The Man Booker Prize Longlist 2017: ‘Swing Time’


Do others have to lose so we can win? (p. 50)

At first glance, Zadie Smith appears to go out of her way to conceal what her fifth novel, long listed for this year’s Man Booker Prize, is actually about. The blurb of Swing Time is noncommittal. It admits to containing the story of ‘two brown girls’ who live in London, both of whom love dancing. Only one girl, Tracey, makes it as a dancer; the other (the unnamed narrator), moves on to new things. This novel is the story of ‘the other’ and is about, as the blurb tells us, ‘finding happiness’, ‘the choices we make’ and the friendships that ‘change us forever’.

I expected that this seemingly trivial plot would be used by Smith as a blank canvas on which to discuss more important ideas: the Observer promises Swing Time has ‘brilliant things to say about race, class and gender’. Indeed, the narrator grows up with an intellectually ambitious Jamaican mother for whom ‘sexual love’ is insignificant beside the ‘legacy of slavery’, and an English father scorned by his wife for not sharing these ideologies. Schools arrange desks so as to pair middle class students with working class ones, and filthy rich American pop-stars embark upon ‘poverty reduction’ schemes in West Africa. This is a novel in which dichotomy characterises every relationship and I assumed that by its close, Smith would have crowned one side more righteous.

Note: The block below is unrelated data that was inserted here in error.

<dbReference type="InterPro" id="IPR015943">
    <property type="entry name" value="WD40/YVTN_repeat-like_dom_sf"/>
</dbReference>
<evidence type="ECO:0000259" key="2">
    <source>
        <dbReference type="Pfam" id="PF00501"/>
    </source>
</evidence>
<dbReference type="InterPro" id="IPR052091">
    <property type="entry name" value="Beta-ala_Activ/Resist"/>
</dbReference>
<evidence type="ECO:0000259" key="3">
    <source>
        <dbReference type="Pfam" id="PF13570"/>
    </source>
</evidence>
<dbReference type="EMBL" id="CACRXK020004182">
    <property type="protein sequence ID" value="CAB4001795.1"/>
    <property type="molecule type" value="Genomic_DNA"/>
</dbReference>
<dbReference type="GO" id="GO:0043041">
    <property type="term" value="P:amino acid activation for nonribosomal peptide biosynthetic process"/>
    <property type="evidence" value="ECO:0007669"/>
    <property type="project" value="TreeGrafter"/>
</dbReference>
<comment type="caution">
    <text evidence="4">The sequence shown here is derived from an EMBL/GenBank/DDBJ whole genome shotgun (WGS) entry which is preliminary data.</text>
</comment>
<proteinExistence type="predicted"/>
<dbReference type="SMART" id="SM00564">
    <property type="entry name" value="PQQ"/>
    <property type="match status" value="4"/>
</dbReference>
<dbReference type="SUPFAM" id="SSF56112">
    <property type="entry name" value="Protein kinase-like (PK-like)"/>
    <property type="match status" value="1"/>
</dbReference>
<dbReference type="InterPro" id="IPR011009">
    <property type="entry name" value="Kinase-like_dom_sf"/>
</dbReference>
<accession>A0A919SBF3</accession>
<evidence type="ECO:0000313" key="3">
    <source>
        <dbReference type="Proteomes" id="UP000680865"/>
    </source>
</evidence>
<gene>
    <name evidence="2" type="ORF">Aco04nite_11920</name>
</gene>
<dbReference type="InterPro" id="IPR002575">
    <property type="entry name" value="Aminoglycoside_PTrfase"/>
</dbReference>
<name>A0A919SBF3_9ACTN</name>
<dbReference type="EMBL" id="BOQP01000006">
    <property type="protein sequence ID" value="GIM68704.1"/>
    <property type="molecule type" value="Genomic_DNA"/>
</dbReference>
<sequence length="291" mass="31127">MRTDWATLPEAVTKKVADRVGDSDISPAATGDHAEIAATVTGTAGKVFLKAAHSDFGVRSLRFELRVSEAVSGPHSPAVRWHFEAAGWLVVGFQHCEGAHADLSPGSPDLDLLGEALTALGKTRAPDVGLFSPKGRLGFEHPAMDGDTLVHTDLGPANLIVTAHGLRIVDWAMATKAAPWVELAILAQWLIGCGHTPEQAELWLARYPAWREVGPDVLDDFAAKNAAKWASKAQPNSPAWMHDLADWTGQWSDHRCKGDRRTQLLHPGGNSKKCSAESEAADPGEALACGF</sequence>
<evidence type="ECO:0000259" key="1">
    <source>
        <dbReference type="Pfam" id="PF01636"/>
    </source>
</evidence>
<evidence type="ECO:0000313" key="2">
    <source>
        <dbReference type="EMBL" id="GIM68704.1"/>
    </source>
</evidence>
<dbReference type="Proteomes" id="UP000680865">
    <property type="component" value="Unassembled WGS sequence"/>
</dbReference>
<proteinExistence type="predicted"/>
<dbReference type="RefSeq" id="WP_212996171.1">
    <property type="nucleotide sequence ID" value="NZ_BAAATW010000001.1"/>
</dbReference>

But that is not Smith’s concern – her ‘trivial’ plot is not her canvas, but her focal point. She sacrifices asserting broad political statements for simply telling a good story, and it is her characters, whose lives are so intimately inked out that their vitality transcends the pages, which make her novel a triumph. A cleverly employed non-linear narrative ensures that the moment you think a character condemned, some past or future event vindicates them. Subsequently, I couldn’t take sides amongst them. Smith asks, ‘In order to win, does somebody else have to lose?’, and indeed, my notion of who won and lost was disoriented- my idea of ‘success’, shattered. Swing Time is gripping because of the ‘choices’, ‘friendships’, and ‘two brown girls’, rather than through reaching any objective moral conclusions. The narrator wonders how you can ‘deal with drops when you can see the ocean’, but Smith proves it can be done: captivating us with a candid portrait of a human life – a simple drop – whilst still acknowledging the ocean.


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